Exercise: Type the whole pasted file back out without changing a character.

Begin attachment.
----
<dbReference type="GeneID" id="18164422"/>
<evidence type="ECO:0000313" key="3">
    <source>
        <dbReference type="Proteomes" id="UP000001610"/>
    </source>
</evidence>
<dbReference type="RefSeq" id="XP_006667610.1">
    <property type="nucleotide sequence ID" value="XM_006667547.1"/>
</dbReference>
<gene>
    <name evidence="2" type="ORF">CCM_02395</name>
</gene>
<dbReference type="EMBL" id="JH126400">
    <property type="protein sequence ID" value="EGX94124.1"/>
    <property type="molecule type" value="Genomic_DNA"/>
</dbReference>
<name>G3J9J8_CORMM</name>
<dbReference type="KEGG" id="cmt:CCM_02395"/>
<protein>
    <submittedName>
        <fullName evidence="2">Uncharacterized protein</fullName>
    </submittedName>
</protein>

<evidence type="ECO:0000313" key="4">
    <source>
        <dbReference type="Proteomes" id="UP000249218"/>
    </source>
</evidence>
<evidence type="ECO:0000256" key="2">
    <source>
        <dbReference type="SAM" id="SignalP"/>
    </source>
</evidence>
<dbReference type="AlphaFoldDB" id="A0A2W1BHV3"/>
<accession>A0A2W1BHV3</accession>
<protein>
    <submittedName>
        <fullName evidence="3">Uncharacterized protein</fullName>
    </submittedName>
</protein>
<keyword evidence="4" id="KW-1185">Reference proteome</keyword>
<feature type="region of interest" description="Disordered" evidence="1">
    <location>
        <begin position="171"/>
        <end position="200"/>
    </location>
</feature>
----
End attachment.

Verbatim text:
<dbReference type="GeneID" id="18164422"/>
<evidence type="ECO:0000313" key="3">
    <source>
        <dbReference type="Proteomes" id="UP000001610"/>
    </source>
</evidence>
<dbReference type="RefSeq" id="XP_006667610.1">
    <property type="nucleotide sequence ID" value="XM_006667547.1"/>
</dbReference>
<gene>
    <name evidence="2" type="ORF">CCM_02395</name>
</gene>
<dbReference type="EMBL" id="JH126400">
    <property type="protein sequence ID" value="EGX94124.1"/>
    <property type="molecule type" value="Genomic_DNA"/>
</dbReference>
<name>G3J9J8_CORMM</name>
<dbReference type="KEGG" id="cmt:CCM_02395"/>
<protein>
    <submittedName>
        <fullName evidence="2">Uncharacterized protein</fullName>
    </submittedName>
</protein>

<evidence type="ECO:0000313" key="4">
    <source>
        <dbReference type="Proteomes" id="UP000249218"/>
    </source>
</evidence>
<evidence type="ECO:0000256" key="2">
    <source>
        <dbReference type="SAM" id="SignalP"/>
    </source>
</evidence>
<dbReference type="AlphaFoldDB" id="A0A2W1BHV3"/>
<accession>A0A2W1BHV3</accession>
<protein>
    <submittedName>
        <fullName evidence="3">Uncharacterized protein</fullName>
    </submittedName>
</protein>
<keyword evidence="4" id="KW-1185">Reference proteome</keyword>
<feature type="region of interest" description="Disordered" evidence="1">
    <location>
        <begin position="171"/>
        <end position="200"/>
    </location>
</feature>